Uploading Options


USBTINYISPGroovesizer MB kits now come with USBTINYISP programmers included. While they are a reliable and cost-effective way to upload firmware to the MB, they’re certainly not the fastest solution on the block – uploading times can run to minutes, whereas the AVRISP mkII uploads the same firmware in seconds, so prepare to be a little patient.

Install Drivers

If you’re on Windows, follow the instructions here at Adafruit to download and install the appropriate driver for your OS. If you’re on OS X or Linux no drivers are required.

NOTE: My Windows 7 install complained about the unsigned driver, so I let the driver installation fail, downloaded the Windows 8 signed driver, and did a driver update  from Device Manager with the signed Win 8 driver. Works a charm.


Here’s a rundown of all the steps required to upload firmware to the MB

  1. Download and install the Arduino IDE
  2. Download the firmware file of your choice
  3. Unzip and copy to your Arduino projects folders
  4. Download the required libraries and install (if not yet installed)
  5. Open the firmware in the IDE. You only need to open the main file – all the other dependent files will open in tabs automatically. The main file has a format like this:  Groovesizer_Alpha_xxx.ino
  6. Make sure you have Arduino Uno selected in the IDE under Tools/Board
  7. Hit the Verify button (the checkmark in the toolbar) and check that the firmware compiles without errors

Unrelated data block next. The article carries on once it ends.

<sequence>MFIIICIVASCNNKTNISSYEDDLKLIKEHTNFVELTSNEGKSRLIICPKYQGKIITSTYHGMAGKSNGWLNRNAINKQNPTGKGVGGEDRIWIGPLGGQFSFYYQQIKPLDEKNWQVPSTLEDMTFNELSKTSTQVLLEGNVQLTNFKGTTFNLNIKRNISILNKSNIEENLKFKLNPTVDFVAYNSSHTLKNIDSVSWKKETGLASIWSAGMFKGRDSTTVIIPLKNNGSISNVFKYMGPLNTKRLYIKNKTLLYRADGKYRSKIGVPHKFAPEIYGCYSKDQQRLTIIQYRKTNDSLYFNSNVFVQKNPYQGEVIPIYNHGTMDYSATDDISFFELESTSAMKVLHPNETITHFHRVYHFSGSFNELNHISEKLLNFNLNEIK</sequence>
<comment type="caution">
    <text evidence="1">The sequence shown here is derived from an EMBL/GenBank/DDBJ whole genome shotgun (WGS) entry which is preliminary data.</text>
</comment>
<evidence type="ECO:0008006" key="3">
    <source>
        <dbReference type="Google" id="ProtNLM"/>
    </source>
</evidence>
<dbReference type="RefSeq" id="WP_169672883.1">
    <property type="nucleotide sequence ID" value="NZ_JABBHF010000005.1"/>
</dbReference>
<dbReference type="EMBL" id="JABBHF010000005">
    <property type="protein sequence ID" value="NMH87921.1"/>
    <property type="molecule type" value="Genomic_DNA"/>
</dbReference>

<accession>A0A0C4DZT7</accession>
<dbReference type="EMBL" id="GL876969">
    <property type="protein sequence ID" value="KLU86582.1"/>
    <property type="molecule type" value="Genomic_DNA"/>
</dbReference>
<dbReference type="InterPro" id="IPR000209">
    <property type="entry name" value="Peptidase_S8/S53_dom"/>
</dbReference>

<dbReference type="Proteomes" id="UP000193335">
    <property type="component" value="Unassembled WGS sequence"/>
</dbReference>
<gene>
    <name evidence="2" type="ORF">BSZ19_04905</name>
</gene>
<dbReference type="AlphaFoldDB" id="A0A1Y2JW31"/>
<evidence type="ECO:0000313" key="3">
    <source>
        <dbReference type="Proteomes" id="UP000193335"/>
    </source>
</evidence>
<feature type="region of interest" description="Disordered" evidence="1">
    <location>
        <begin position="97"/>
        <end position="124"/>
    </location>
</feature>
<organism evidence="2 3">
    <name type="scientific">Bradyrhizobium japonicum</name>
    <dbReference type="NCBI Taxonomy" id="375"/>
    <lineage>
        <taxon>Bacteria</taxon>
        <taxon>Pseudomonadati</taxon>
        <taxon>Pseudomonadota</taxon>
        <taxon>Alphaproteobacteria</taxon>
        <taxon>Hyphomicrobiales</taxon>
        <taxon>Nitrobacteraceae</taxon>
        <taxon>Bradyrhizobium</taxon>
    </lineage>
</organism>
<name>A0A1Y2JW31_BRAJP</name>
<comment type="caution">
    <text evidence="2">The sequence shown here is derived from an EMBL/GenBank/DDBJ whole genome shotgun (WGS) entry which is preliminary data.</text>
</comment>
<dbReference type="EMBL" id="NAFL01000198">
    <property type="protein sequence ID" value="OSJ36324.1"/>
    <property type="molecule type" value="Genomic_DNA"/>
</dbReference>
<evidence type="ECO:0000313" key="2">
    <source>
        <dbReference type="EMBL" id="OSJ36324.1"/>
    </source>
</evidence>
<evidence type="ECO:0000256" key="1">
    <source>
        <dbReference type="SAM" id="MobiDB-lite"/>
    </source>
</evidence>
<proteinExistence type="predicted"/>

8. Set the jumpers on the Multiboard for the firmware you want to use
  9. Plug your USBTINYISP into your machine and into the MB – no power required as the USBTINYISP supplies power to the MBUSBTINYISP
  10. Make sure you have USBtinyISP selected under Tools/Programmer
  11. Upload the firmware to the MB with Sketch/Upload Using Programmer 

Other Methods

There are a number of other ways to upload firmware to the Atmega 328 processor on your Groovesizer MB board. The first two involve using an Arduino – I’m  using an Arduino Uno. Arduino’s are incredibly fun and useful to have around, especially if you’re interested in learning about microprocessor controlled electronics.

Arduino (Method 1) – swapping chips

For this method, you’ll need an Arduino with a removable Atmega 328 (some boards have surface mount components with the chip soldered to the board).


  1. Upload the firmware sketch to the Arduino board from the Arduino IDE.
  2. Remove the programmed Atmega from the Arduino board (this requires careful finessing with a flat screwdriver from both ends of the chip, or the use of an IC removal tool), and use it to replace the Atmega currently on the Groovesizer board. Lately, I’ve taken to not seating the Atmega all the way in the socket to make removal easier.


  • It’s possible that you bend or even break the legs on the Atmega in the process. So, while it’s probably OK to do once or twice to update firmware, it’s definitely not recommended if you plan to develop your own firmware and need to do lots of uploading.
  • The Atmega chips on the Pioneers’ run were programmed with an ISP (In-System Programmer). Unfortunately, this overwrites the Arduino bootloader, meaning you won’t be able to use the Atmega on the Groovesizer to replace the one you’ve taken form the  Arduino, unless you flash the bootloader to the chip first.

Arduino (Method 2) – Arduino as ISP

Arduino ISP

  1. Upload the ArduinoISP sketch (in the Examples folder of the Arduino IDE) to the Arduino board.
  2. Connect jumper cables between the Arduino and the ICSP header on the Groovesizer as follows:ICSP-V2
  3. In the Arduino IDE under Tools/Programmer, select Arduino as ISP.
  4. Open the desired Groovesizer firmware in the Arduino IDE.
  5. Upload it to the Groovesizer with File/Upload Using Programmer.